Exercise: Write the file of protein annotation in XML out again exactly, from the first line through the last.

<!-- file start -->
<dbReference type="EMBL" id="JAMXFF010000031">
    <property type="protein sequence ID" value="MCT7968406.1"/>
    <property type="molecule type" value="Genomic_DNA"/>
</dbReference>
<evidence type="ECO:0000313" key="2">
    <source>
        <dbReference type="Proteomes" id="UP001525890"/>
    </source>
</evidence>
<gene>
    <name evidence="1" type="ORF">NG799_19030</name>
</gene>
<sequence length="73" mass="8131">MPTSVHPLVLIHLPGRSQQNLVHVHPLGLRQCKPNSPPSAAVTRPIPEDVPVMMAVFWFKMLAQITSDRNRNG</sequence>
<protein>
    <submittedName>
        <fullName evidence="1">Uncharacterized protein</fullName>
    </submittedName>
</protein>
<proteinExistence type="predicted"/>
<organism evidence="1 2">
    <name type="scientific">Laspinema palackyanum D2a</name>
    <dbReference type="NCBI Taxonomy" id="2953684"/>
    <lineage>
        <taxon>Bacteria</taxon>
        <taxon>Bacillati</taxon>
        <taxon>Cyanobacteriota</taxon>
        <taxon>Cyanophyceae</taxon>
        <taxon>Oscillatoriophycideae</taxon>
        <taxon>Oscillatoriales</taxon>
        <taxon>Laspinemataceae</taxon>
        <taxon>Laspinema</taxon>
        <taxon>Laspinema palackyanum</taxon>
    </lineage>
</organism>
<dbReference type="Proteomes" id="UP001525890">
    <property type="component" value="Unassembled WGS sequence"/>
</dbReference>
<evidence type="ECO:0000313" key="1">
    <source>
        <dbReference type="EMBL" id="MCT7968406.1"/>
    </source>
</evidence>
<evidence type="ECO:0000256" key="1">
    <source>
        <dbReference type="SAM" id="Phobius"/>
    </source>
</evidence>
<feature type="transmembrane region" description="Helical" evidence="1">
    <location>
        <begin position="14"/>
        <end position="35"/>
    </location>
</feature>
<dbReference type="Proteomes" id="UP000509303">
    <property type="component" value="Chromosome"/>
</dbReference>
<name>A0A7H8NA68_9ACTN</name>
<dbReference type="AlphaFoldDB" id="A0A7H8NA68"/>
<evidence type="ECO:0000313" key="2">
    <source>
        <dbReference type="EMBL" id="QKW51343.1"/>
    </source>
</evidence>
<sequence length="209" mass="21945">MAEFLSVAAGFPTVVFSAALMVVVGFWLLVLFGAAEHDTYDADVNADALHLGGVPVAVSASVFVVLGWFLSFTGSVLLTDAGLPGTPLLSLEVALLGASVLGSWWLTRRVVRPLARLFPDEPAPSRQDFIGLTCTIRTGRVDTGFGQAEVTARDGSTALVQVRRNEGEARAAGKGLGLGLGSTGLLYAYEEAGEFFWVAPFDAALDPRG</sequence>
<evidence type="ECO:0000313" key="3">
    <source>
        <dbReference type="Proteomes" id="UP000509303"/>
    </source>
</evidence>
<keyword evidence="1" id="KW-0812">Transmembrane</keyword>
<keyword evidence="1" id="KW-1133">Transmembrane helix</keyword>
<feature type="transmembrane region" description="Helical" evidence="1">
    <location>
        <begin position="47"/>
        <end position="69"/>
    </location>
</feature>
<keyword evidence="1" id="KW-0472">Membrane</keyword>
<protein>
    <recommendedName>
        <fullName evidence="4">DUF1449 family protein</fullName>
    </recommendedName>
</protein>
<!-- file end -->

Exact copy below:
<dbReference type="EMBL" id="JAMXFF010000031">
    <property type="protein sequence ID" value="MCT7968406.1"/>
    <property type="molecule type" value="Genomic_DNA"/>
</dbReference>
<evidence type="ECO:0000313" key="2">
    <source>
        <dbReference type="Proteomes" id="UP001525890"/>
    </source>
</evidence>
<gene>
    <name evidence="1" type="ORF">NG799_19030</name>
</gene>
<sequence length="73" mass="8131">MPTSVHPLVLIHLPGRSQQNLVHVHPLGLRQCKPNSPPSAAVTRPIPEDVPVMMAVFWFKMLAQITSDRNRNG</sequence>
<protein>
    <submittedName>
        <fullName evidence="1">Uncharacterized protein</fullName>
    </submittedName>
</protein>
<proteinExistence type="predicted"/>
<organism evidence="1 2">
    <name type="scientific">Laspinema palackyanum D2a</name>
    <dbReference type="NCBI Taxonomy" id="2953684"/>
    <lineage>
        <taxon>Bacteria</taxon>
        <taxon>Bacillati</taxon>
        <taxon>Cyanobacteriota</taxon>
        <taxon>Cyanophyceae</taxon>
        <taxon>Oscillatoriophycideae</taxon>
        <taxon>Oscillatoriales</taxon>
        <taxon>Laspinemataceae</taxon>
        <taxon>Laspinema</taxon>
        <taxon>Laspinema palackyanum</taxon>
    </lineage>
</organism>
<dbReference type="Proteomes" id="UP001525890">
    <property type="component" value="Unassembled WGS sequence"/>
</dbReference>
<evidence type="ECO:0000313" key="1">
    <source>
        <dbReference type="EMBL" id="MCT7968406.1"/>
    </source>
</evidence>
<evidence type="ECO:0000256" key="1">
    <source>
        <dbReference type="SAM" id="Phobius"/>
    </source>
</evidence>
<feature type="transmembrane region" description="Helical" evidence="1">
    <location>
        <begin position="14"/>
        <end position="35"/>
    </location>
</feature>
<dbReference type="Proteomes" id="UP000509303">
    <property type="component" value="Chromosome"/>
</dbReference>
<name>A0A7H8NA68_9ACTN</name>
<dbReference type="AlphaFoldDB" id="A0A7H8NA68"/>
<evidence type="ECO:0000313" key="2">
    <source>
        <dbReference type="EMBL" id="QKW51343.1"/>
    </source>
</evidence>
<sequence length="209" mass="21945">MAEFLSVAAGFPTVVFSAALMVVVGFWLLVLFGAAEHDTYDADVNADALHLGGVPVAVSASVFVVLGWFLSFTGSVLLTDAGLPGTPLLSLEVALLGASVLGSWWLTRRVVRPLARLFPDEPAPSRQDFIGLTCTIRTGRVDTGFGQAEVTARDGSTALVQVRRNEGEARAAGKGLGLGLGSTGLLYAYEEAGEFFWVAPFDAALDPRG</sequence>
<evidence type="ECO:0000313" key="3">
    <source>
        <dbReference type="Proteomes" id="UP000509303"/>
    </source>
</evidence>
<keyword evidence="1" id="KW-0812">Transmembrane</keyword>
<keyword evidence="1" id="KW-1133">Transmembrane helix</keyword>
<feature type="transmembrane region" description="Helical" evidence="1">
    <location>
        <begin position="47"/>
        <end position="69"/>
    </location>
</feature>
<keyword evidence="1" id="KW-0472">Membrane</keyword>
<protein>
    <recommendedName>
        <fullName evidence="4">DUF1449 family protein</fullName>
    </recommendedName>
</protein>